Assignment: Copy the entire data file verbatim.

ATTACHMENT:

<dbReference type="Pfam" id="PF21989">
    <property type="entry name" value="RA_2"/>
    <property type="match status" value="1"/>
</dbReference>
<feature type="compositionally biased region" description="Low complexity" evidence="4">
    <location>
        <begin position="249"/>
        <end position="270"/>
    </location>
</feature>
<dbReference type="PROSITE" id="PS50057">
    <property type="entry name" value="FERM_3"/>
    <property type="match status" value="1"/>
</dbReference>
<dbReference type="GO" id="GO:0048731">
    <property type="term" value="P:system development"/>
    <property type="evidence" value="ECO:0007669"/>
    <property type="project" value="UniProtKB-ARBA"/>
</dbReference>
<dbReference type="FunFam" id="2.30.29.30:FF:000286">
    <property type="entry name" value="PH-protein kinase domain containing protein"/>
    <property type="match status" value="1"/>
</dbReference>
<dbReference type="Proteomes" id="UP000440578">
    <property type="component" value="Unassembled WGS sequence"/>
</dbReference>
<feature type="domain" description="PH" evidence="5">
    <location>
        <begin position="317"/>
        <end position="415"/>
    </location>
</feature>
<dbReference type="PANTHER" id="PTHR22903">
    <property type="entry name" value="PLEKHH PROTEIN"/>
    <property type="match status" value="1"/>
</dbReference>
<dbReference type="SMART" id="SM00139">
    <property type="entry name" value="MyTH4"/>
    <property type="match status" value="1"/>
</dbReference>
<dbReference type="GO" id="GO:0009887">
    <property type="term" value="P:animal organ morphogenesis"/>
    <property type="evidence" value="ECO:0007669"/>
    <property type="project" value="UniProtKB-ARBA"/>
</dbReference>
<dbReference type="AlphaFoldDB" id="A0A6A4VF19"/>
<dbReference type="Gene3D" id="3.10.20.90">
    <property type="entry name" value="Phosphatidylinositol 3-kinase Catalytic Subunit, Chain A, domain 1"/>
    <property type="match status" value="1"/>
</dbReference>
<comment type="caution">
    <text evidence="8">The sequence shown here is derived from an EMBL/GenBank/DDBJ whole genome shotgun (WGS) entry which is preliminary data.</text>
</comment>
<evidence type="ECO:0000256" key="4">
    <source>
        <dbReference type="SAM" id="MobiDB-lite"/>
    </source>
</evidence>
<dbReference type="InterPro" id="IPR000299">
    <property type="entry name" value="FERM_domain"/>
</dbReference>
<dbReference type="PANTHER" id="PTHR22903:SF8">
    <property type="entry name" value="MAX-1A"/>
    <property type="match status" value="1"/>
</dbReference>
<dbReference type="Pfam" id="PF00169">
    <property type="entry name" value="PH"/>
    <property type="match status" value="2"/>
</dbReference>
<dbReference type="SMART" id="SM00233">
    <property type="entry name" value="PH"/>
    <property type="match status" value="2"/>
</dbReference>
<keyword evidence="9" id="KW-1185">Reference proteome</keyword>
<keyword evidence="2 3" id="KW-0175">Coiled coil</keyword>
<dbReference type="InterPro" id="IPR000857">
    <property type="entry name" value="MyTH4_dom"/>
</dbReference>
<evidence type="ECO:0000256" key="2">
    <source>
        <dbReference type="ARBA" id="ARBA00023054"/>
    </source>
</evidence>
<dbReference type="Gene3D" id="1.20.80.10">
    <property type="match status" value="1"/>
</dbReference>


<dbReference type="Pfam" id="PF21989">
    <property type="entry name" value="RA_2"/>
    <property type="match status" value="1"/>
</dbReference>
<feature type="compositionally biased region" description="Low complexity" evidence="4">
    <location>
        <begin position="249"/>
        <end position="270"/>
    </location>
</feature>
<dbReference type="PROSITE" id="PS50057">
    <property type="entry name" value="FERM_3"/>
    <property type="match status" value="1"/>
</dbReference>
<dbReference type="GO" id="GO:0048731">
    <property type="term" value="P:system development"/>
    <property type="evidence" value="ECO:0007669"/>
    <property type="project" value="UniProtKB-ARBA"/>
</dbReference>
<dbReference type="FunFam" id="2.30.29.30:FF:000286">
    <property type="entry name" value="PH-protein kinase domain containing protein"/>
    <property type="match status" value="1"/>
</dbReference>
<dbReference type="Proteomes" id="UP000440578">
    <property type="component" value="Unassembled WGS sequence"/>
</dbReference>
<feature type="domain" description="PH" evidence="5">
    <location>
        <begin position="317"/>
        <end position="415"/>
    </location>
</feature>
<dbReference type="PANTHER" id="PTHR22903">
    <property type="entry name" value="PLEKHH PROTEIN"/>
    <property type="match status" value="1"/>
</dbReference>
<dbReference type="SMART" id="SM00139">
    <property type="entry name" value="MyTH4"/>
    <property type="match status" value="1"/>
</dbReference>
<dbReference type="GO" id="GO:0009887">
    <property type="term" value="P:animal organ morphogenesis"/>
    <property type="evidence" value="ECO:0007669"/>
    <property type="project" value="UniProtKB-ARBA"/>
</dbReference>
<dbReference type="AlphaFoldDB" id="A0A6A4VF19"/>
<dbReference type="Gene3D" id="3.10.20.90">
    <property type="entry name" value="Phosphatidylinositol 3-kinase Catalytic Subunit, Chain A, domain 1"/>
    <property type="match status" value="1"/>
</dbReference>
<comment type="caution">
    <text evidence="8">The sequence shown here is derived from an EMBL/GenBank/DDBJ whole genome shotgun (WGS) entry which is preliminary data.</text>
</comment>
<evidence type="ECO:0000256" key="4">
    <source>
        <dbReference type="SAM" id="MobiDB-lite"/>
    </source>
</evidence>
<dbReference type="InterPro" id="IPR000299">
    <property type="entry name" value="FERM_domain"/>
</dbReference>
<dbReference type="PANTHER" id="PTHR22903:SF8">
    <property type="entry name" value="MAX-1A"/>
    <property type="match status" value="1"/>
</dbReference>
<dbReference type="Pfam" id="PF00169">
    <property type="entry name" value="PH"/>
    <property type="match status" value="2"/>
</dbReference>
<dbReference type="SMART" id="SM00233">
    <property type="entry name" value="PH"/>
    <property type="match status" value="2"/>
</dbReference>
<keyword evidence="9" id="KW-1185">Reference proteome</keyword>
<keyword evidence="2 3" id="KW-0175">Coiled coil</keyword>
<dbReference type="InterPro" id="IPR000857">
    <property type="entry name" value="MyTH4_dom"/>
</dbReference>
<evidence type="ECO:0000256" key="2">
    <source>
        <dbReference type="ARBA" id="ARBA00023054"/>
    </source>
</evidence>
<dbReference type="Gene3D" id="1.20.80.10">
    <property type="match status" value="1"/>
</dbReference>